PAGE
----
A bit leery of concept records, I wondered what some of my best friends would think of Jim Hall’s latest record, Jim Hall & Basses
. Given Hall’s musical philosophy of treating the bass as if it were a fellow guitar, these duets and trio tracks sustain interest throughout.
Jim Hall, in his fifth decade of jazz, began with Chico Hamilton and Jimmy Guiffre in the 1950s. He later was an integral part of Sonny Rollins' comeback and the bands of Paul Desmond, Bill Evans, and Stan Getz. Today he is recognized as a true master of jazz guitar and everyone from Pat Methany to John Scofield copies his sound.
Jim Hall & Basses is a joyous album of playing. Hall seems comfortable in every setting. He works here with his regular touring band mate Scott Colley. An A-list bassist, Colley and Hall can be heard on 5 of the tracks here. Hall composes insider and outsider music, coupling standards with four “Abstract” compositions. Colley handles both well, never really straying from cohesive statements.
Favorite tracks here are by the veterans George Mraz and Dave Holland. Mraz begins some flavored bowing on the quirky “Tango Loco” then dances with Hall walking his bass into the sunset. Together Hall and Mraz also re-ignite “All The Things You Are” as a waltz. Holland trades the lead with Hall on the opening track and on the blues “Sam Jones.” One marvels how these two can make so much music from such few notes. Their ability to swing is the highlight here.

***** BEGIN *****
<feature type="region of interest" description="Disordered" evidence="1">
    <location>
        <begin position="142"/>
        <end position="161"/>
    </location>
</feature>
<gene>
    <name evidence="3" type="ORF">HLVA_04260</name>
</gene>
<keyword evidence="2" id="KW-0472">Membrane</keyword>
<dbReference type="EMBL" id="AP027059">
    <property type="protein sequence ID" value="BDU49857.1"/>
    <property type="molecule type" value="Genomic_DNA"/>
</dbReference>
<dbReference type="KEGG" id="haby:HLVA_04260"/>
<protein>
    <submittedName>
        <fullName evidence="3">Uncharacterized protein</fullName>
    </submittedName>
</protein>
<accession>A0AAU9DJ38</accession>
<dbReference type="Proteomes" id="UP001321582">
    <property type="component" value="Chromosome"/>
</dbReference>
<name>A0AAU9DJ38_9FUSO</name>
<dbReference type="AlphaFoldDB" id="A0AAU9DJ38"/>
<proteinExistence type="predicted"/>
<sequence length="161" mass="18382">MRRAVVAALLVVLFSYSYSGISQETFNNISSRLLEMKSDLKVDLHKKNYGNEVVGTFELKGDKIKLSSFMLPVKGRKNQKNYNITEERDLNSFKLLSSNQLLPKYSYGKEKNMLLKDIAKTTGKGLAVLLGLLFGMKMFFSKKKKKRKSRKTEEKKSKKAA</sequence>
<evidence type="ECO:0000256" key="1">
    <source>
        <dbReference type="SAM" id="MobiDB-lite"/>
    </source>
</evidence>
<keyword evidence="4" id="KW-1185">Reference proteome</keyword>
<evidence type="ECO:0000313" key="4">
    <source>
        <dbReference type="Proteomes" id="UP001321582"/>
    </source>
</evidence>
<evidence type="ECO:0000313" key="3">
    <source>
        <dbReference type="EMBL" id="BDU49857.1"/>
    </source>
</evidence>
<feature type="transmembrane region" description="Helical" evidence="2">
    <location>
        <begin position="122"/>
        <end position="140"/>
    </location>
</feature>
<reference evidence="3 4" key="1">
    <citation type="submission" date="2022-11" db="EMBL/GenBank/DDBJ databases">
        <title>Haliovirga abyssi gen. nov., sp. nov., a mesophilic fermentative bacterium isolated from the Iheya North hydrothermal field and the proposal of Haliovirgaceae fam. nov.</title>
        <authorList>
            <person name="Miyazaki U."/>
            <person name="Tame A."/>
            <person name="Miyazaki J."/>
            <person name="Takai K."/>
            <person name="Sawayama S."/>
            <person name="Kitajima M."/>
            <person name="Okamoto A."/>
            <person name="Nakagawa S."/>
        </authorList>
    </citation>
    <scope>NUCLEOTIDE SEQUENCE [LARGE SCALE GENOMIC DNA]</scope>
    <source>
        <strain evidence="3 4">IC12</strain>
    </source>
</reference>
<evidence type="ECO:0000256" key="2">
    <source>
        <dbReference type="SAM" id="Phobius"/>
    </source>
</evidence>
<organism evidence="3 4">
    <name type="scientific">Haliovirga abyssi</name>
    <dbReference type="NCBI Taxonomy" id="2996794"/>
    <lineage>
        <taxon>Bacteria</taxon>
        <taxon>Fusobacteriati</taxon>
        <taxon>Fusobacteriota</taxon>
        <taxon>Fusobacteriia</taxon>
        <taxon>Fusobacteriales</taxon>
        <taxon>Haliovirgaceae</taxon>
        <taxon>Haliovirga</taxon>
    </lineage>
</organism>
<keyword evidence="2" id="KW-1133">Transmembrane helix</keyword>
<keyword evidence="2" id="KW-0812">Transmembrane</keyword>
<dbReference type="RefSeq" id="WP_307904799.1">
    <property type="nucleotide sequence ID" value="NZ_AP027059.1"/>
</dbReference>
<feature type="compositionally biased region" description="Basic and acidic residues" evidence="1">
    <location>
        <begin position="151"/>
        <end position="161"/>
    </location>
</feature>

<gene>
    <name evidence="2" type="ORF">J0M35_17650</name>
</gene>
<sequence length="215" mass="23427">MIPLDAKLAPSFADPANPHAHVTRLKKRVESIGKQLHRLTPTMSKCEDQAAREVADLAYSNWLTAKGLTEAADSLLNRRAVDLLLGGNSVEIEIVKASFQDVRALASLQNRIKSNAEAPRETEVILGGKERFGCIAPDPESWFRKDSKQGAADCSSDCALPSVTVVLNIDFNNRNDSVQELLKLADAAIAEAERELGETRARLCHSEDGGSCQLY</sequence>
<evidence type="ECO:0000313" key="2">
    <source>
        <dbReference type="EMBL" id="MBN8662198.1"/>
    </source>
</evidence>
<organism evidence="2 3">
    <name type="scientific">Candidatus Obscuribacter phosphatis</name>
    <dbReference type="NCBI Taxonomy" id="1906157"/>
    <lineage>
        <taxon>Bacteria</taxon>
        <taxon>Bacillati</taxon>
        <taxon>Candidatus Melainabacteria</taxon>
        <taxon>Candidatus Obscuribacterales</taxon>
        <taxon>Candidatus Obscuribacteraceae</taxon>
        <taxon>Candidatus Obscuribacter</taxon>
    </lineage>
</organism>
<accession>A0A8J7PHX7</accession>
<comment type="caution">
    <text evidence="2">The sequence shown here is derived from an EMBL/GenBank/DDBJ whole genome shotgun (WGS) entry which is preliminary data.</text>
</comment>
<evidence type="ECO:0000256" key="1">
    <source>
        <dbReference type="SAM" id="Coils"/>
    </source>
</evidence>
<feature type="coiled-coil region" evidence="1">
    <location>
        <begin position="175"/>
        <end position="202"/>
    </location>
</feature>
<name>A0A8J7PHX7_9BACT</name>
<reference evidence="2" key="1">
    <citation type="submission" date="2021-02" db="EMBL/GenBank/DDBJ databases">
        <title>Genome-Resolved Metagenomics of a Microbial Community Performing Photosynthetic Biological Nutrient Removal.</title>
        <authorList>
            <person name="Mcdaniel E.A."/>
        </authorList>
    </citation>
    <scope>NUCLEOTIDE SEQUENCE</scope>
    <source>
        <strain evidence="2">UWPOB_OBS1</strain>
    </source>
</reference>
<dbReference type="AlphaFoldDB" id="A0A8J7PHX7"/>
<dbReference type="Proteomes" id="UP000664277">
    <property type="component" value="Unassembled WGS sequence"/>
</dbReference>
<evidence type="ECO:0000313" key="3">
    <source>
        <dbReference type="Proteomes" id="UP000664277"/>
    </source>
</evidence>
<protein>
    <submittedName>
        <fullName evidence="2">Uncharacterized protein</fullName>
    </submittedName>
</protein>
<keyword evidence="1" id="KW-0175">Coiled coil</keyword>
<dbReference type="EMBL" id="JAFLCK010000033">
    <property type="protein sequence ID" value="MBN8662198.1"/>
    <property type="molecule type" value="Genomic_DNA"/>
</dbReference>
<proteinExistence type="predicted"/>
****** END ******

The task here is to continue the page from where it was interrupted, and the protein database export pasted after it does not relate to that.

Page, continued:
Charlie Haden sits in on two tracks with that big broad Haden tone that is instantly recognizable. Less formidable is the bass of Christian McBride. Several times you could swear he was borrowing licks from Ron Carter. McBride, perhaps a better leader than support bassist these days, takes the melody on the waltz “Dog Walk” down the street and swaggers back.
This intimate recording, although a concept project, rises beyond expectations.